“Where will I be?”

“I rented a hotel room across the street from their place.”

“What do I do?”

“Go in it.”

“When does this happen?”

“Tomorrow night as soon as Mavins comes home.”

“And when do we meet again?”

“I’ll call you.  Don’t worry.  You’ll get paid.”

“What do I do in the meantime?”

Pensinger stood up and laid a key and a sheet of paper on the edge of the desk.

“Remember everything you see.”

It was winter.  The detective turned the key in the lock and entered the hotel room.  He dragged a wooden chair from a writing desk and sat in front of one of the windows in the dark.  It was cold in the room.  He took out from his winter coat a pair of binoculars and adjusted them from behind the open Venetian blinds.  The apartment across the street was dark.

An hour passed.  No one came home.

He heard another key turn in the lock behind him.  He leaped off the chair and hurried to the closet and pulled the sliding door shut in front of him.

He could make out a man and a woman laughing, kissing, closing the door to the room and then the squeak of mattress springs.  After a few moments he thought he smelled alcohol.

“It’s freezing in here,” he heard the woman whisper before she laughed again.

“We’ve got all night,” the man said.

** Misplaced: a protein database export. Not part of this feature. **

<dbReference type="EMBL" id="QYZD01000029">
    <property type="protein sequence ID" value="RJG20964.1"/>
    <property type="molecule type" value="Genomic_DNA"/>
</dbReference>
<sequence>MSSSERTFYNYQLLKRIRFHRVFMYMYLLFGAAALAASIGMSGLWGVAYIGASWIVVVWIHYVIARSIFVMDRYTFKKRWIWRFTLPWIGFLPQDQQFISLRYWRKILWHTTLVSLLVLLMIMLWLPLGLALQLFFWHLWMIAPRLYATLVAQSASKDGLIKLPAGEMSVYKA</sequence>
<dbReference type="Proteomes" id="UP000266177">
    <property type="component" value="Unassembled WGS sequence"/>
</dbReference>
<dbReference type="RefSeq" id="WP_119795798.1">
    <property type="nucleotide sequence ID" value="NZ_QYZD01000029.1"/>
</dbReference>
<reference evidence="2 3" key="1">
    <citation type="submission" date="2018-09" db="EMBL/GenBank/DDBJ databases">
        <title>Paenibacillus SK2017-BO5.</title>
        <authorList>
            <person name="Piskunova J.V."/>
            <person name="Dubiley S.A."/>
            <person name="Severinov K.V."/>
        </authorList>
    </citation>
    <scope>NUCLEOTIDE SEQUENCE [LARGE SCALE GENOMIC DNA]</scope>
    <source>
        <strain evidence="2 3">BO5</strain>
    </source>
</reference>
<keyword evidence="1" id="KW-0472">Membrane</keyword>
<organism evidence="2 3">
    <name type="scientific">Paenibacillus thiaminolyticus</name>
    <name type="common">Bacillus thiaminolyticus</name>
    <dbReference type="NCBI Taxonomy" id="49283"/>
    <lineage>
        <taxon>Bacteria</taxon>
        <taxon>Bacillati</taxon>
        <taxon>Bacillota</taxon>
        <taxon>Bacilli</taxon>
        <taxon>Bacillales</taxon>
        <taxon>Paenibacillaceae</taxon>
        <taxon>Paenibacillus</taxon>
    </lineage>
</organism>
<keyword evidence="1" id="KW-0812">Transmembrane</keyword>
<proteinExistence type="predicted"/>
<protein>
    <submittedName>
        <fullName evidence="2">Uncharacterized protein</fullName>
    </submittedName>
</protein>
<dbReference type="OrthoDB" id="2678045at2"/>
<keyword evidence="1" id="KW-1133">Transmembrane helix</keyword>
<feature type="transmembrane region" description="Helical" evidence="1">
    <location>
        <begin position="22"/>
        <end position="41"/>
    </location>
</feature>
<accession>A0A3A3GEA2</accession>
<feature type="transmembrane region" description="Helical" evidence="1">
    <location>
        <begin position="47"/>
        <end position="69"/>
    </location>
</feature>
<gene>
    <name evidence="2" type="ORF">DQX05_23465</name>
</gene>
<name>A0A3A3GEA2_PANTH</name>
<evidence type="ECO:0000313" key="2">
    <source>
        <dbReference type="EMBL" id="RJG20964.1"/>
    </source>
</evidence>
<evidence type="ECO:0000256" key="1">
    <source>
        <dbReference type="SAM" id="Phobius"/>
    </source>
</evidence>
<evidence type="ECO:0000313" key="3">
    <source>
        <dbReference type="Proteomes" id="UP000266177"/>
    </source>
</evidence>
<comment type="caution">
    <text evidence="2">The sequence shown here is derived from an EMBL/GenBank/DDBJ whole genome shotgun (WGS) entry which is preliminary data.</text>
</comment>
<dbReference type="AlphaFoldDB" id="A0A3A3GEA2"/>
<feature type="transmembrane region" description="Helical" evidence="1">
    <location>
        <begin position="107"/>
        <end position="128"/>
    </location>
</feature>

He didn’t have time for this.  Anything could be happening across the street.  He slid the closet door open and stepped into the dark room.

She saw him over the man’s shoulder and screamed.

“Look,” the detective began, reaching inside his coat for his license.

The man rolled over, still dressed, and fired once.

The detective dropped to his knees and swayed there for a moment before toppling sideways to the wood floor.

The detective’s wife said, “Is he dead?”

Pensinger said, “Wouldn’t you be?”

“Now what?”

“We wait for the police.”

They sat on the edge of the bed.  She switched on the lamp on the nightstand.

“This better work,” she said.

“I’ve had worse ideas.”

BIO:
I earned an MFA in creative writing from Wichita State University and have written and published nearly 200 poems in literary magazines nationwide.  This is my first foray into mystery writing.  Two of my favorite mystery novels are Dixie City Jam by James Lee Burke and Tapping the Source by Kem Nunn.  My favorite mystery series has to be Georges Simenon’s Maigret novels.  I currently live in Boise, Idaho, where I frequent Rainbow Books in search of the perfect thriller.